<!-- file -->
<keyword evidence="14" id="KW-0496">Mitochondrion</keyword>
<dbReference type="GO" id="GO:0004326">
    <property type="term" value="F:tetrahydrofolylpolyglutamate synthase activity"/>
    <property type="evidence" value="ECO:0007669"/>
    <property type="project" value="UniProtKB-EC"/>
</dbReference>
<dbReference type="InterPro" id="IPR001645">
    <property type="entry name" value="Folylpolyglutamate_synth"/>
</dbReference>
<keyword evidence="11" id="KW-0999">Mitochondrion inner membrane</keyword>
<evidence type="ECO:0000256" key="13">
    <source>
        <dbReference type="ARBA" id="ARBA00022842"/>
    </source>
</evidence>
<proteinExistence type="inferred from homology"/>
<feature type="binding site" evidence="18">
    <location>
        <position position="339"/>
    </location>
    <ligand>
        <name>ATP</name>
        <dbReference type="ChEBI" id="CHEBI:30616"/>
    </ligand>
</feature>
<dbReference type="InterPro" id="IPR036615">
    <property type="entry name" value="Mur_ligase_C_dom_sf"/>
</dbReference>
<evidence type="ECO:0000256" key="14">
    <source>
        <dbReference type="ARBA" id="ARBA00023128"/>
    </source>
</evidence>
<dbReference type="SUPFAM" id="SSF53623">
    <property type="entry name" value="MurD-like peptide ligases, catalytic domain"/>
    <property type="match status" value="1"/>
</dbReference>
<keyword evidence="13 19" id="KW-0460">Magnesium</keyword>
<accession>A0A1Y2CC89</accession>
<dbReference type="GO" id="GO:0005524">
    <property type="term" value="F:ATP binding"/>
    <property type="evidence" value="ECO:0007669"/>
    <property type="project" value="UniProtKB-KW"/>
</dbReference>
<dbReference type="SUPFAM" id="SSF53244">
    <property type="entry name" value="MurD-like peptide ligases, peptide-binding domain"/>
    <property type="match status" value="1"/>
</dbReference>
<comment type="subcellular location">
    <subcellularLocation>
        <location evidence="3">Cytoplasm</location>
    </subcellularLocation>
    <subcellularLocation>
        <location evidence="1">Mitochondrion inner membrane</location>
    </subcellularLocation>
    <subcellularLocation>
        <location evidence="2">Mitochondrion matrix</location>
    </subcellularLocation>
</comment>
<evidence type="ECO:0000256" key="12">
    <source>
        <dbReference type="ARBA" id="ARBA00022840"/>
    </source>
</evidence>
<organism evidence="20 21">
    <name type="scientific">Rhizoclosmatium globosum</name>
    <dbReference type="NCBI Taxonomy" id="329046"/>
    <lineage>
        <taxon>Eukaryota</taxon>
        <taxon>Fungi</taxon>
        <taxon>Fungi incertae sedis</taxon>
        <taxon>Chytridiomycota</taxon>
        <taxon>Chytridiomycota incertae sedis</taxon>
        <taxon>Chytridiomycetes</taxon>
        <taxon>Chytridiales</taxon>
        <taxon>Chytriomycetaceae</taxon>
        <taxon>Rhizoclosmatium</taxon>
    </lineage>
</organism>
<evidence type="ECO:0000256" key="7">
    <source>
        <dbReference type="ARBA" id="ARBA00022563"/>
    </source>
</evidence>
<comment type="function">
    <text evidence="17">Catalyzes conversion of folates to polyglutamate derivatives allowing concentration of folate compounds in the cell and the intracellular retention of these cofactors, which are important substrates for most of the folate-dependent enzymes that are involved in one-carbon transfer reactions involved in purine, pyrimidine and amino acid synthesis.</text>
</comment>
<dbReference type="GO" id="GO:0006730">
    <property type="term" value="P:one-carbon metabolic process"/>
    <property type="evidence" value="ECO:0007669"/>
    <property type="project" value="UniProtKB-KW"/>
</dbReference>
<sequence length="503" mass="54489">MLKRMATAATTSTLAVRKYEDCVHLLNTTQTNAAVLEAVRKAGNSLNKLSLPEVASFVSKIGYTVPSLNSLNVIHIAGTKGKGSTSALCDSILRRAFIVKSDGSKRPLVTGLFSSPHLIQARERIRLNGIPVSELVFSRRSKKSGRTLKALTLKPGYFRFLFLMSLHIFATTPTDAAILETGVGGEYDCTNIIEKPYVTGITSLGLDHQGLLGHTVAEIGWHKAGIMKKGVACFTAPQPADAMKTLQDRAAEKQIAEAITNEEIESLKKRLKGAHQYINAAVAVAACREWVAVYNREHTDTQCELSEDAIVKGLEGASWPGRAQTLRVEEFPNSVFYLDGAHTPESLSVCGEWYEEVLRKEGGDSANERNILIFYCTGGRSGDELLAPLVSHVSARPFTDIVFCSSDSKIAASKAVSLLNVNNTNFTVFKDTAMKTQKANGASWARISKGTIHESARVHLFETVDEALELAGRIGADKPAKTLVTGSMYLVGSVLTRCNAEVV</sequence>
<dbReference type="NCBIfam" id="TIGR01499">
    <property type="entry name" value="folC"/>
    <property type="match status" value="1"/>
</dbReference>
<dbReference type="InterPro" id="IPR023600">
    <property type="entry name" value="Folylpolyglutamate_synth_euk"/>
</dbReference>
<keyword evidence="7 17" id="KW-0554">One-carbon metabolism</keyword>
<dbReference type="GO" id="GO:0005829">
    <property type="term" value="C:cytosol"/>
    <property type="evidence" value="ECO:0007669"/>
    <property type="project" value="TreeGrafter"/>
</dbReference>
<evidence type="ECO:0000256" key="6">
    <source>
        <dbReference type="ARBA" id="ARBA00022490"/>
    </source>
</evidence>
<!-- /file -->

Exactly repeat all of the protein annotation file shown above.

<keyword evidence="14" id="KW-0496">Mitochondrion</keyword>
<dbReference type="GO" id="GO:0004326">
    <property type="term" value="F:tetrahydrofolylpolyglutamate synthase activity"/>
    <property type="evidence" value="ECO:0007669"/>
    <property type="project" value="UniProtKB-EC"/>
</dbReference>
<dbReference type="InterPro" id="IPR001645">
    <property type="entry name" value="Folylpolyglutamate_synth"/>
</dbReference>
<keyword evidence="11" id="KW-0999">Mitochondrion inner membrane</keyword>
<evidence type="ECO:0000256" key="13">
    <source>
        <dbReference type="ARBA" id="ARBA00022842"/>
    </source>
</evidence>
<proteinExistence type="inferred from homology"/>
<feature type="binding site" evidence="18">
    <location>
        <position position="339"/>
    </location>
    <ligand>
        <name>ATP</name>
        <dbReference type="ChEBI" id="CHEBI:30616"/>
    </ligand>
</feature>
<dbReference type="InterPro" id="IPR036615">
    <property type="entry name" value="Mur_ligase_C_dom_sf"/>
</dbReference>
<evidence type="ECO:0000256" key="14">
    <source>
        <dbReference type="ARBA" id="ARBA00023128"/>
    </source>
</evidence>
<dbReference type="SUPFAM" id="SSF53623">
    <property type="entry name" value="MurD-like peptide ligases, catalytic domain"/>
    <property type="match status" value="1"/>
</dbReference>
<keyword evidence="13 19" id="KW-0460">Magnesium</keyword>
<accession>A0A1Y2CC89</accession>
<dbReference type="GO" id="GO:0005524">
    <property type="term" value="F:ATP binding"/>
    <property type="evidence" value="ECO:0007669"/>
    <property type="project" value="UniProtKB-KW"/>
</dbReference>
<dbReference type="SUPFAM" id="SSF53244">
    <property type="entry name" value="MurD-like peptide ligases, peptide-binding domain"/>
    <property type="match status" value="1"/>
</dbReference>
<comment type="subcellular location">
    <subcellularLocation>
        <location evidence="3">Cytoplasm</location>
    </subcellularLocation>
    <subcellularLocation>
        <location evidence="1">Mitochondrion inner membrane</location>
    </subcellularLocation>
    <subcellularLocation>
        <location evidence="2">Mitochondrion matrix</location>
    </subcellularLocation>
</comment>
<evidence type="ECO:0000256" key="12">
    <source>
        <dbReference type="ARBA" id="ARBA00022840"/>
    </source>
</evidence>
<organism evidence="20 21">
    <name type="scientific">Rhizoclosmatium globosum</name>
    <dbReference type="NCBI Taxonomy" id="329046"/>
    <lineage>
        <taxon>Eukaryota</taxon>
        <taxon>Fungi</taxon>
        <taxon>Fungi incertae sedis</taxon>
        <taxon>Chytridiomycota</taxon>
        <taxon>Chytridiomycota incertae sedis</taxon>
        <taxon>Chytridiomycetes</taxon>
        <taxon>Chytridiales</taxon>
        <taxon>Chytriomycetaceae</taxon>
        <taxon>Rhizoclosmatium</taxon>
    </lineage>
</organism>
<evidence type="ECO:0000256" key="7">
    <source>
        <dbReference type="ARBA" id="ARBA00022563"/>
    </source>
</evidence>
<comment type="function">
    <text evidence="17">Catalyzes conversion of folates to polyglutamate derivatives allowing concentration of folate compounds in the cell and the intracellular retention of these cofactors, which are important substrates for most of the folate-dependent enzymes that are involved in one-carbon transfer reactions involved in purine, pyrimidine and amino acid synthesis.</text>
</comment>
<dbReference type="GO" id="GO:0006730">
    <property type="term" value="P:one-carbon metabolic process"/>
    <property type="evidence" value="ECO:0007669"/>
    <property type="project" value="UniProtKB-KW"/>
</dbReference>
<sequence length="503" mass="54489">MLKRMATAATTSTLAVRKYEDCVHLLNTTQTNAAVLEAVRKAGNSLNKLSLPEVASFVSKIGYTVPSLNSLNVIHIAGTKGKGSTSALCDSILRRAFIVKSDGSKRPLVTGLFSSPHLIQARERIRLNGIPVSELVFSRRSKKSGRTLKALTLKPGYFRFLFLMSLHIFATTPTDAAILETGVGGEYDCTNIIEKPYVTGITSLGLDHQGLLGHTVAEIGWHKAGIMKKGVACFTAPQPADAMKTLQDRAAEKQIAEAITNEEIESLKKRLKGAHQYINAAVAVAACREWVAVYNREHTDTQCELSEDAIVKGLEGASWPGRAQTLRVEEFPNSVFYLDGAHTPESLSVCGEWYEEVLRKEGGDSANERNILIFYCTGGRSGDELLAPLVSHVSARPFTDIVFCSSDSKIAASKAVSLLNVNNTNFTVFKDTAMKTQKANGASWARISKGTIHESARVHLFETVDEALELAGRIGADKPAKTLVTGSMYLVGSVLTRCNAEVV</sequence>
<dbReference type="NCBIfam" id="TIGR01499">
    <property type="entry name" value="folC"/>
    <property type="match status" value="1"/>
</dbReference>
<dbReference type="InterPro" id="IPR023600">
    <property type="entry name" value="Folylpolyglutamate_synth_euk"/>
</dbReference>
<keyword evidence="7 17" id="KW-0554">One-carbon metabolism</keyword>
<dbReference type="GO" id="GO:0005829">
    <property type="term" value="C:cytosol"/>
    <property type="evidence" value="ECO:0007669"/>
    <property type="project" value="TreeGrafter"/>
</dbReference>
<evidence type="ECO:0000256" key="6">
    <source>
        <dbReference type="ARBA" id="ARBA00022490"/>
    </source>
</evidence>